Natural Resources Conservation Service offers technical and financial assistance to help farmers, ranchers and forest landowners.

how to get started

To get started with NRCS, we recommend you stop by your local NRCS field office. We’ll discuss your vision for your land.

NRCS provides landowners with free technical assistance, or advice, for their land. Common technical assistance includes: resource assessment, practice design and resource monitoring. Your conservation planner will help you determine if financial assistance is right for you.

We’ll walk you through the application process. To get started on applying for financial assistance, we’ll work with you:

  • To fill out an AD 1026, which ensures a conservation plan is in place before lands with highly erodible soils are farmed. It also ensures that identified wetland areas are protected.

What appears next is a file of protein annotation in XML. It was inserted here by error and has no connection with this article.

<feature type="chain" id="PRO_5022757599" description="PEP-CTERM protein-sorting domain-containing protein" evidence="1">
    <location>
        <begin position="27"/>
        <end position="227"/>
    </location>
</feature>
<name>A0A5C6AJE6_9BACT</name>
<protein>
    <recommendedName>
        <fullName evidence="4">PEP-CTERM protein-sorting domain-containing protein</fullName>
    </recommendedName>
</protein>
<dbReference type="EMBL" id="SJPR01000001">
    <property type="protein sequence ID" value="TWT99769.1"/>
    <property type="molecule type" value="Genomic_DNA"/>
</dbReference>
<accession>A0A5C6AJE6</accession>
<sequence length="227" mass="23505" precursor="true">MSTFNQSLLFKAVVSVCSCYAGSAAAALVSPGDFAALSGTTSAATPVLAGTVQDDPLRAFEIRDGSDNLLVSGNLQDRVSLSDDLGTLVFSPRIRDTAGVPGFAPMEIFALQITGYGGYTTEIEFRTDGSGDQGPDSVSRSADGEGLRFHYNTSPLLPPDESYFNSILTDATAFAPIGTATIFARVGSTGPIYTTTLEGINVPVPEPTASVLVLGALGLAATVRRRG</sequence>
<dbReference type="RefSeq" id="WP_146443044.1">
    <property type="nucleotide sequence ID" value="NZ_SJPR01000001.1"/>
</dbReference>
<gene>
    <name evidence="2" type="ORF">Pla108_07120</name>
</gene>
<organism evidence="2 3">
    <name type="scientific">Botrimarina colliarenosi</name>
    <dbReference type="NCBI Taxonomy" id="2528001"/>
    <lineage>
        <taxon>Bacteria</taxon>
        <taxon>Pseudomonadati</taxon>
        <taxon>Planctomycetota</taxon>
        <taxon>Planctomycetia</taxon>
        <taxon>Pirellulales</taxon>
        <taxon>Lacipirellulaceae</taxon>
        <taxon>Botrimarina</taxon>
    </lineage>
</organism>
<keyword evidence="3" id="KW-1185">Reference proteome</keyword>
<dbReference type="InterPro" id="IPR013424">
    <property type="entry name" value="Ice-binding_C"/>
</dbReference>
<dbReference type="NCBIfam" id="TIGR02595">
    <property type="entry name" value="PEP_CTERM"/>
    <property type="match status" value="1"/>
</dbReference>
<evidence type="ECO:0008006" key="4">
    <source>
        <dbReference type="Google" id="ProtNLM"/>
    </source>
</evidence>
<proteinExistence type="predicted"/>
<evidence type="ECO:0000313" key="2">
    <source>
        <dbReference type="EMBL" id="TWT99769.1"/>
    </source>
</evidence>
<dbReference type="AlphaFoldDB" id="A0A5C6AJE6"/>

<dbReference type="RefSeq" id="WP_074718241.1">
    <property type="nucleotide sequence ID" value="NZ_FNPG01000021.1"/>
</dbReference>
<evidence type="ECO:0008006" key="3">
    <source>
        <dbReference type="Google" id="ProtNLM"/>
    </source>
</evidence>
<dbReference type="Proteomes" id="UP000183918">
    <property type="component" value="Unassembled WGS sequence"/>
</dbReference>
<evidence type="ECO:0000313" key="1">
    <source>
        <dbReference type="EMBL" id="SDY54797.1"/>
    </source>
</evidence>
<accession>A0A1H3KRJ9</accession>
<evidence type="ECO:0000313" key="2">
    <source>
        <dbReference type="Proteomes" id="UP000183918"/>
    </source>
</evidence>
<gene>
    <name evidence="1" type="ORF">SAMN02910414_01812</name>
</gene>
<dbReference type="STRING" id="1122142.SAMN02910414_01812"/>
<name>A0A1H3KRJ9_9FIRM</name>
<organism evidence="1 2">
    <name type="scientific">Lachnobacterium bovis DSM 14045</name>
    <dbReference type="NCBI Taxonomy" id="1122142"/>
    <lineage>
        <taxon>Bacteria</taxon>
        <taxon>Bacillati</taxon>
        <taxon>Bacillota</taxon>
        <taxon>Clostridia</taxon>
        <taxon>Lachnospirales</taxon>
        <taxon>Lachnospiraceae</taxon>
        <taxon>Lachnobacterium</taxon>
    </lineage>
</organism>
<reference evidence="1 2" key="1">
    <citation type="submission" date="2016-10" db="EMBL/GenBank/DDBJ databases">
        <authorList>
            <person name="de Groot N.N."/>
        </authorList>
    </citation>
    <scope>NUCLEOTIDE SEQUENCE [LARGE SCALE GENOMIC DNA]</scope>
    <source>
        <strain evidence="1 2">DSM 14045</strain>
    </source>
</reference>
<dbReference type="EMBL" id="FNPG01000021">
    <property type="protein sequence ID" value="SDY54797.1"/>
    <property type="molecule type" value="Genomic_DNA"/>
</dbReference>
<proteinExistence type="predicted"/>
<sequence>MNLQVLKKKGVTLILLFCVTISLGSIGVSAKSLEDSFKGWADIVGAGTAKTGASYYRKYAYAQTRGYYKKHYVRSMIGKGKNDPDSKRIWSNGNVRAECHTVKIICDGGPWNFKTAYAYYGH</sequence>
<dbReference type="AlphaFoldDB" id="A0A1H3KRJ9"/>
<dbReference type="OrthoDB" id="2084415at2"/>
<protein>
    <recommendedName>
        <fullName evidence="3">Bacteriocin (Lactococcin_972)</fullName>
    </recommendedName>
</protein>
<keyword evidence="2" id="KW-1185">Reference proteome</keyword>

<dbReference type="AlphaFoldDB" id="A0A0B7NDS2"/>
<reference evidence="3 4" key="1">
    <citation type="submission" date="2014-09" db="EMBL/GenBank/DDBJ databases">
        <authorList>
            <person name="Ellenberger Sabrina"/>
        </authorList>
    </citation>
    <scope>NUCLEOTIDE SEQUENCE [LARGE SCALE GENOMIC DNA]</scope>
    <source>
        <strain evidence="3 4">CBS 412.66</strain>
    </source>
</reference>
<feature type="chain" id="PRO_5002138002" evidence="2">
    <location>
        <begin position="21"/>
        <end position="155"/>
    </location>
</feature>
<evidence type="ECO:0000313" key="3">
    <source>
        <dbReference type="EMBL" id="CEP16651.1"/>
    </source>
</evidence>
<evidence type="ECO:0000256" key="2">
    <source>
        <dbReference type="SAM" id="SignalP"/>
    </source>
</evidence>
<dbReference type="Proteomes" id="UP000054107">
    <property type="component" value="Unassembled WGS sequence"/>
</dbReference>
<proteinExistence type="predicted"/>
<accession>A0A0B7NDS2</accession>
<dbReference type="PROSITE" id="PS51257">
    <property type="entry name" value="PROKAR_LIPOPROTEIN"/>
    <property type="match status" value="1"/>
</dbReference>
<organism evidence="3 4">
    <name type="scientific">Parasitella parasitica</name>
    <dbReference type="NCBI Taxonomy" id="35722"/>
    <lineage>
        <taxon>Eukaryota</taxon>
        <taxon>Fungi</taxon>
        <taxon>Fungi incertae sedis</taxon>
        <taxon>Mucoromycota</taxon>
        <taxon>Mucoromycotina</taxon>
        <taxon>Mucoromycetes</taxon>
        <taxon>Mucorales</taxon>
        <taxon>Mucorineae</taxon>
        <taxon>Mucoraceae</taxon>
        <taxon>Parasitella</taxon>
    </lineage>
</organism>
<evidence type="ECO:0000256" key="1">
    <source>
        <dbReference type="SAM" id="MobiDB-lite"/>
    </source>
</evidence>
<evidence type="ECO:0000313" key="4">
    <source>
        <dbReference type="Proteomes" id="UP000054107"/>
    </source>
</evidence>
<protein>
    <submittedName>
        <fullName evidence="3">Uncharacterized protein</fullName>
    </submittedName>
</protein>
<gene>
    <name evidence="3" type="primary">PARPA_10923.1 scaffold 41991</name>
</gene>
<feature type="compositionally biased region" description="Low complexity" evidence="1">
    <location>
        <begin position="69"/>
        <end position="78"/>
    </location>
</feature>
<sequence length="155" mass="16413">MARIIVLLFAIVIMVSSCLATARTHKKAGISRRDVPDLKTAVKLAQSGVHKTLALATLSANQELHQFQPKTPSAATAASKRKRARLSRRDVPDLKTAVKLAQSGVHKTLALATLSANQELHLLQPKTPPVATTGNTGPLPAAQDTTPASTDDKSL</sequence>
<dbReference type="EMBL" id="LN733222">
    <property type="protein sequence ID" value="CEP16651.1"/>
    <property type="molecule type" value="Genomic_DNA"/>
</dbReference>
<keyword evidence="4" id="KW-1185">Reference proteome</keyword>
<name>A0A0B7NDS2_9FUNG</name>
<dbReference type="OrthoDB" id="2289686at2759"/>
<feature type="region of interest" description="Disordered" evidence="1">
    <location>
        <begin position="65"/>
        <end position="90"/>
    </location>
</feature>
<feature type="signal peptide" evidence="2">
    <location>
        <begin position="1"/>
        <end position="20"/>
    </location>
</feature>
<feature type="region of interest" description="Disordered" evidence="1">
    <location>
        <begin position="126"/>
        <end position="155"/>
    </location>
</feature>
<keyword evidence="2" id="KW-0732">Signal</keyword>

• To meet other eligibility certifications.

Once complete, we’ll work with you on the application, or CPA 1200.

Applications for most programs are accepted on a continuous basis, but they’re considered for funding in different ranking periods. Be sure to ask your local NRCS district conservationist about the deadline for the ranking period to ensure you turn in your application in time.

As part of the application process, we’ll check to see if you are eligible. To do this, you’ll need to bring:

  • An official tax ID (Social Security number or an employer ID)
  • A property deed or lease agreement to show you have control of the property; and
  • A farm tract number.

If you don’t have a farm tract number, you can get one from USDA’s Farm Service Agency. Typically, the local FSA office is located in the same building as the local NRCS office. You only need a farm tract number if you’re interested in financial assistance.

NRCS will take a look at the applications and rank them according to local resource concerns, the amount of conservation benefits the work will provide and the needs of applicants.

If you’re selected, you can choose whether to sign the contract for the work to be done.

Once you sign the contract, you’ll be provided standards and specifications for completing the practice or practices, and then you will have a specified amount of time to implement. Once the work is implemented and inspected, you’ll be paid the rate of compensation for the work if it meets NRCS standards and specifications.